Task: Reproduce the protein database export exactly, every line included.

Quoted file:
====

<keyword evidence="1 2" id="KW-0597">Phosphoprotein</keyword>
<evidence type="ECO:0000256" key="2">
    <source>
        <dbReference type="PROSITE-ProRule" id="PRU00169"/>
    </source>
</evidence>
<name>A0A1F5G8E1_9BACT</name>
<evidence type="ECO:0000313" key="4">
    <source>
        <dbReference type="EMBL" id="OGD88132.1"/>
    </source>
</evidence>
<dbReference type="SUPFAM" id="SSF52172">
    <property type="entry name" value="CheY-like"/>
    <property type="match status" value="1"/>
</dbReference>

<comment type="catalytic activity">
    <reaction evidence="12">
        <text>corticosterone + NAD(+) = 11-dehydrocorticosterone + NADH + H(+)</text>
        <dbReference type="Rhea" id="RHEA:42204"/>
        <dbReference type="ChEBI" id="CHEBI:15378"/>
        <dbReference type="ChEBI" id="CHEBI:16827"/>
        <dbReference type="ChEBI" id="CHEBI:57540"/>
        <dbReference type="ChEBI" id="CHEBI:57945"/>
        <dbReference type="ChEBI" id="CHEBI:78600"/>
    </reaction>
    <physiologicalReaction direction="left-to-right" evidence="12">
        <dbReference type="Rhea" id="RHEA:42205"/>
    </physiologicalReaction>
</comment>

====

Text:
<keyword evidence="1 2" id="KW-0597">Phosphoprotein</keyword>
<evidence type="ECO:0000256" key="2">
    <source>
        <dbReference type="PROSITE-ProRule" id="PRU00169"/>
    </source>
</evidence>
<name>A0A1F5G8E1_9BACT</name>
<evidence type="ECO:0000313" key="4">
    <source>
        <dbReference type="EMBL" id="OGD88132.1"/>
    </source>
</evidence>
<dbReference type="SUPFAM" id="SSF52172">
    <property type="entry name" value="CheY-like"/>
    <property type="match status" value="1"/>
</dbReference>

<comment type="catalytic activity">
    <reaction evidence="12">
        <text>corticosterone + NAD(+) = 11-dehydrocorticosterone + NADH + H(+)</text>
        <dbReference type="Rhea" id="RHEA:42204"/>
        <dbReference type="ChEBI" id="CHEBI:15378"/>
        <dbReference type="ChEBI" id="CHEBI:16827"/>
        <dbReference type="ChEBI" id="CHEBI:57540"/>
        <dbReference type="ChEBI" id="CHEBI:57945"/>
        <dbReference type="ChEBI" id="CHEBI:78600"/>
    </reaction>
    <physiologicalReaction direction="left-to-right" evidence="12">
        <dbReference type="Rhea" id="RHEA:42205"/>
    </physiologicalReaction>
</comment>